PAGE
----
Came across this (admittedly extremely old-school gamer nerdy) Easter egg the other day while scouring the index in the back of the D&D 5th edition Player’s Handbook for something else entirely:
I was already aware of the “couch gag”-style blurbs that appear at the front of each book because I’m just the type of person who looks at that part of the book; but I hadn’t heard about THAC0 being included as entry in the index. Sure, it just redirects you to the entry for “attack roll,” but the fact that it actually appears in printed form at all serves both as an inside joke for old-school gamers that’s sure to confound anyone who started playing D&D with 3rd Edition and later, and further indication of Wizard’s dedication to reaching out and reuniting D&D players under one banner.
The sound of thousands of wallets, credit cards, and bank accounts crying out in terror.
Bones 4 has begun!
I wanted to share this beautiful map created by fellow blogger DaggerAndBrush. He’s creating a rich background as well, detailing many of the locations depicted on the map, along with the history of the region, making it a great setting for an RPG. You can learn more about his work over at his Patreon Page.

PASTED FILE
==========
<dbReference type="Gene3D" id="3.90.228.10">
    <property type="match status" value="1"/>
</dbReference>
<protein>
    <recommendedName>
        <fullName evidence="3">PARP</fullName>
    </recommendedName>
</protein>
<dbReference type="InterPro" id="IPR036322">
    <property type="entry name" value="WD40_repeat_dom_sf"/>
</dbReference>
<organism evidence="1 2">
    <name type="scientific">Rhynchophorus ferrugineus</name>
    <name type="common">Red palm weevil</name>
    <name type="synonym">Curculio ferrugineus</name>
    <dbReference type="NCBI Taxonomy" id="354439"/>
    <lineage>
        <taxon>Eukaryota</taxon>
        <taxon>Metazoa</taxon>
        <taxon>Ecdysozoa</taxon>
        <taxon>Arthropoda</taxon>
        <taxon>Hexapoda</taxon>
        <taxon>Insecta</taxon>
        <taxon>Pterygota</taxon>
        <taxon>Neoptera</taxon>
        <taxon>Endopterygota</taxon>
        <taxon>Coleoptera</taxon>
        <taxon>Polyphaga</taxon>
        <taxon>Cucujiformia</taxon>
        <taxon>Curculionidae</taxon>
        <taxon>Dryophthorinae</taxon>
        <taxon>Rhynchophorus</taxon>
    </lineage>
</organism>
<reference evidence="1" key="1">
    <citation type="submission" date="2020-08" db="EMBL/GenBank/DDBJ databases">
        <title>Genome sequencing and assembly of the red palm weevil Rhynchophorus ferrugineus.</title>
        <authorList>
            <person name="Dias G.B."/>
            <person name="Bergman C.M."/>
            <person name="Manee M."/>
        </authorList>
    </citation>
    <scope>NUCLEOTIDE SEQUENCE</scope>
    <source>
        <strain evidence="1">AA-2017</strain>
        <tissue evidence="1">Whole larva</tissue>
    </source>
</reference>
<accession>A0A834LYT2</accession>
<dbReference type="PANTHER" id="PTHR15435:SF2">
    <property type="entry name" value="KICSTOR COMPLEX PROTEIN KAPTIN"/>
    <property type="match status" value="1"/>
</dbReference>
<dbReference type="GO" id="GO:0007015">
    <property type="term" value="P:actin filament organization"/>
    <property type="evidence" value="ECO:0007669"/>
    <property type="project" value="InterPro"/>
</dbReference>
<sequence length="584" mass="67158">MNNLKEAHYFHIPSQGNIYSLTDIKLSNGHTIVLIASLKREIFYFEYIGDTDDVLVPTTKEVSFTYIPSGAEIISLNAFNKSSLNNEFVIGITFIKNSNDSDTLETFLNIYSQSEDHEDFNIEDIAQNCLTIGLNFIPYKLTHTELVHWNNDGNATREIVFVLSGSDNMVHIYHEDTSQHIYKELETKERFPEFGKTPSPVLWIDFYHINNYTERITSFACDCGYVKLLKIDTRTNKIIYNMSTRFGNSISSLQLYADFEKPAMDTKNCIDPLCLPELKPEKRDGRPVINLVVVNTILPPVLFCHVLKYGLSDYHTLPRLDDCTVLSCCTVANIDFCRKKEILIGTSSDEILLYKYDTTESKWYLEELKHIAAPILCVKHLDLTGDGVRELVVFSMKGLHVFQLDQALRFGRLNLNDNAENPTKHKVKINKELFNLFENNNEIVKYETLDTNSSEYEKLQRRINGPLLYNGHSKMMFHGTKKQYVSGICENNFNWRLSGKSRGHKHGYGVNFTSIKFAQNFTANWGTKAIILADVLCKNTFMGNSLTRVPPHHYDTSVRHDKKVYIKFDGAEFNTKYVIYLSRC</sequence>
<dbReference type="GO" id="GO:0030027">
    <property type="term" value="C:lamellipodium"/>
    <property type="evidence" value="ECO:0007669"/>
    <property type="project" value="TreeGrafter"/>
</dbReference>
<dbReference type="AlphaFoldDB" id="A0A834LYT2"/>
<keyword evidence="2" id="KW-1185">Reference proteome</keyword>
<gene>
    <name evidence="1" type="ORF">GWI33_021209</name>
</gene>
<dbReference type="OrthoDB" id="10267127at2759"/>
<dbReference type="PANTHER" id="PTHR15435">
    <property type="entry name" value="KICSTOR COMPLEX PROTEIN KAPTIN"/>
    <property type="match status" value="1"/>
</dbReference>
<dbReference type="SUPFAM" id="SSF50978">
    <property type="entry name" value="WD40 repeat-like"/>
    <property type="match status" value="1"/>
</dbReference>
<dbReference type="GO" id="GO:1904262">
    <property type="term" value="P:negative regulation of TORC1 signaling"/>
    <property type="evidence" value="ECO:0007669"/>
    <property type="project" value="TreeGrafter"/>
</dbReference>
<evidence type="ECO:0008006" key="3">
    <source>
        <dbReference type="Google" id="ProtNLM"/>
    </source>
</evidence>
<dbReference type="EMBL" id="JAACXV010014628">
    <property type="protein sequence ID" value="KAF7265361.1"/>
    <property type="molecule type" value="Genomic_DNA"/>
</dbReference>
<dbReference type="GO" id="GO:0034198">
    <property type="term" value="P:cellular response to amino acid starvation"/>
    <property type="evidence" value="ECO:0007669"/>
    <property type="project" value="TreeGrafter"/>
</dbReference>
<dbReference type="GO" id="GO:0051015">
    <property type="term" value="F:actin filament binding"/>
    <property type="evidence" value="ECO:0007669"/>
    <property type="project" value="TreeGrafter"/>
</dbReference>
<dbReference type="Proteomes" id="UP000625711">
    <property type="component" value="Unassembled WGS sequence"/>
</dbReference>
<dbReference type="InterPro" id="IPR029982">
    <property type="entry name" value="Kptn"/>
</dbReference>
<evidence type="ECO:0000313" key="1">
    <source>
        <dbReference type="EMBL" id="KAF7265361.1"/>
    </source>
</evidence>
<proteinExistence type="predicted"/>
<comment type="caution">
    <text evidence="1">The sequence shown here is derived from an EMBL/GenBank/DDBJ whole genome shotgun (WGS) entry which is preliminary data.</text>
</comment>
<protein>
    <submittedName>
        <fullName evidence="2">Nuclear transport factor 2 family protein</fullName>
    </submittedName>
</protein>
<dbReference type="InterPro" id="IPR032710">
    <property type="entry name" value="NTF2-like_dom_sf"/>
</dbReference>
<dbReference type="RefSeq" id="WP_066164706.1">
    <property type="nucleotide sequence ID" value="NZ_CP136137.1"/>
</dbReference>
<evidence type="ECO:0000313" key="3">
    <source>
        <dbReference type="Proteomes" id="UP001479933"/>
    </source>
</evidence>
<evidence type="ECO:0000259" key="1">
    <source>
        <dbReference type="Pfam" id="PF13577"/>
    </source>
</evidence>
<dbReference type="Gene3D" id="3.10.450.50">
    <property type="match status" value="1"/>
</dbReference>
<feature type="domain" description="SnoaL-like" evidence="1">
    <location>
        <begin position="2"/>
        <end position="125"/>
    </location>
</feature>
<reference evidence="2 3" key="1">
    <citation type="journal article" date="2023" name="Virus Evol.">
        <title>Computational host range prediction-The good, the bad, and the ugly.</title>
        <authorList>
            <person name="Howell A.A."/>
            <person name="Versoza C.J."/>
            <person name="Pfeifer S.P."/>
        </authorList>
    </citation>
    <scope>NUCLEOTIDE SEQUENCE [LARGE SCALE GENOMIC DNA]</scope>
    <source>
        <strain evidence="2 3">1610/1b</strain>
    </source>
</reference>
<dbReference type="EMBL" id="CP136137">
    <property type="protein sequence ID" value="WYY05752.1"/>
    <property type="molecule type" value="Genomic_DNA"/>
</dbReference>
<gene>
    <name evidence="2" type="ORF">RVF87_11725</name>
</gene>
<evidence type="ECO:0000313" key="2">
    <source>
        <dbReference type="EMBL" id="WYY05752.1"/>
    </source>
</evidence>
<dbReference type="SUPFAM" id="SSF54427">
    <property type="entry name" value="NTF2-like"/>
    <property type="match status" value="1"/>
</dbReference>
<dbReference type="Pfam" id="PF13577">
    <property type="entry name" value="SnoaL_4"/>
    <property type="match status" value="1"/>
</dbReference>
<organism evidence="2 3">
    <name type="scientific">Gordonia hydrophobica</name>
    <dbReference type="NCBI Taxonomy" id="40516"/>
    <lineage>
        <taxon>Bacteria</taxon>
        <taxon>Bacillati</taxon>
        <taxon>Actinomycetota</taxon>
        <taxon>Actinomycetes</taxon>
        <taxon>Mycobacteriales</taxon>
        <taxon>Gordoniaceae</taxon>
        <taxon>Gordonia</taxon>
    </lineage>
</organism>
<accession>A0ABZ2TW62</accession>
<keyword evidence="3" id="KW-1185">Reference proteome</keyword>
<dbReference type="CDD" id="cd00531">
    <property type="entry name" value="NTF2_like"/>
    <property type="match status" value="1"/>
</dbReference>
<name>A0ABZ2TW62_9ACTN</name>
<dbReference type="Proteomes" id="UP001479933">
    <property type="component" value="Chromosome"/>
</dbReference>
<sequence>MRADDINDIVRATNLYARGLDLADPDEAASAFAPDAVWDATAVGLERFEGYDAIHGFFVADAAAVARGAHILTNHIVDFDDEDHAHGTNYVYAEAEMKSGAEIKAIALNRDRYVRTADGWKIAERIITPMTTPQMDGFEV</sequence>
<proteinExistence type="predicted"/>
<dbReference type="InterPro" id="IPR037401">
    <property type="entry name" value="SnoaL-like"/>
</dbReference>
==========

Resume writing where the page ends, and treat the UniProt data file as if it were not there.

I came across this incredible table from this year’s LVO today, made by Tyson Koch of FigurePainters.com:
If you are at all into miniatures, you should seriously check out the tutorial just to get a better look at that thing in the large tank in the back.
In addition to the pics, he’s also created a detailed step-by-step of how he made it! From custom molds, to water effects, to LEDs, to dry ice, this thing is a masterclass showcase of just about every terrain-making technique and material known to man. Awesome work, Tyson!
Apparently, you can drive from the Shire to Mordor in less than two and a half hours. Of course, Frodo and company were on foot, had to dodge Nazgul for significant parts of the journey, and took the long route over the mountains, before doubling back and going under them instead, so it’s understandable that it took them a few months.
I learn the most interesting things from the random stuff that shows up in my Facebook feed. Tonight I came across the Kowloon Walled City, a real place that existed in Hong Kong until it was demolished in 1993. No need to say much about it here since a simple search will yield enough info to keep you busy for hours, except that I strongly suspect that this was at least part of the inspiration for the hive cities in Warhammer 40k. Just look at the pictures to see what I mean.
Of course, this being GW, they cranked things up to 11, with their version being populated by upwards of billions of inhabitants; the real-world version boasted a much more modest 33,000 at its peak. And there are probably lots and lots of skulls littering that thing too, you just can’t see them from this distance.